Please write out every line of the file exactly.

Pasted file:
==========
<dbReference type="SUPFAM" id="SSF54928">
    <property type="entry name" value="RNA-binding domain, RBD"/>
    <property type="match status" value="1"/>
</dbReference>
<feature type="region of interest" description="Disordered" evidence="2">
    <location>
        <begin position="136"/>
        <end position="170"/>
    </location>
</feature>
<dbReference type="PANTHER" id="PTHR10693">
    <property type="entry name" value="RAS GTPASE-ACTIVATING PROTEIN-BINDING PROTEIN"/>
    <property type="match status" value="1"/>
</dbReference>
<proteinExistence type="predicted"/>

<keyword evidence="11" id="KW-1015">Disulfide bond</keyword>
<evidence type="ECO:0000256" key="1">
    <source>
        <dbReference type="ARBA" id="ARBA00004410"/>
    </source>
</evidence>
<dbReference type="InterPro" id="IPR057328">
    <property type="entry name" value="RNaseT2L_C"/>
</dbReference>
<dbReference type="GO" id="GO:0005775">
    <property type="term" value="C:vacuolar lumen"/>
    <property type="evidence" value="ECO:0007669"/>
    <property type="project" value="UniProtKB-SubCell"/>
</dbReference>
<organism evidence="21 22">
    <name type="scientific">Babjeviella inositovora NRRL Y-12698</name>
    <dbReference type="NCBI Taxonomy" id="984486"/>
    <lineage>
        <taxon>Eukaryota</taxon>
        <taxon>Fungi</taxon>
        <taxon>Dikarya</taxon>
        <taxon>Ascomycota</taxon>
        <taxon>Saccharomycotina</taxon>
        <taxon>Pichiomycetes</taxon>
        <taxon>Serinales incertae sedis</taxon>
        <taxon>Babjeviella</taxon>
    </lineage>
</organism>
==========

<dbReference type="SUPFAM" id="SSF54928">
    <property type="entry name" value="RNA-binding domain, RBD"/>
    <property type="match status" value="1"/>
</dbReference>
<feature type="region of interest" description="Disordered" evidence="2">
    <location>
        <begin position="136"/>
        <end position="170"/>
    </location>
</feature>
<dbReference type="PANTHER" id="PTHR10693">
    <property type="entry name" value="RAS GTPASE-ACTIVATING PROTEIN-BINDING PROTEIN"/>
    <property type="match status" value="1"/>
</dbReference>
<proteinExistence type="predicted"/>

<keyword evidence="11" id="KW-1015">Disulfide bond</keyword>
<evidence type="ECO:0000256" key="1">
    <source>
        <dbReference type="ARBA" id="ARBA00004410"/>
    </source>
</evidence>
<dbReference type="InterPro" id="IPR057328">
    <property type="entry name" value="RNaseT2L_C"/>
</dbReference>
<dbReference type="GO" id="GO:0005775">
    <property type="term" value="C:vacuolar lumen"/>
    <property type="evidence" value="ECO:0007669"/>
    <property type="project" value="UniProtKB-SubCell"/>
</dbReference>
<organism evidence="21 22">
    <name type="scientific">Babjeviella inositovora NRRL Y-12698</name>
    <dbReference type="NCBI Taxonomy" id="984486"/>
    <lineage>
        <taxon>Eukaryota</taxon>
        <taxon>Fungi</taxon>
        <taxon>Dikarya</taxon>
        <taxon>Ascomycota</taxon>
        <taxon>Saccharomycotina</taxon>
        <taxon>Pichiomycetes</taxon>
        <taxon>Serinales incertae sedis</taxon>
        <taxon>Babjeviella</taxon>
    </lineage>
</organism>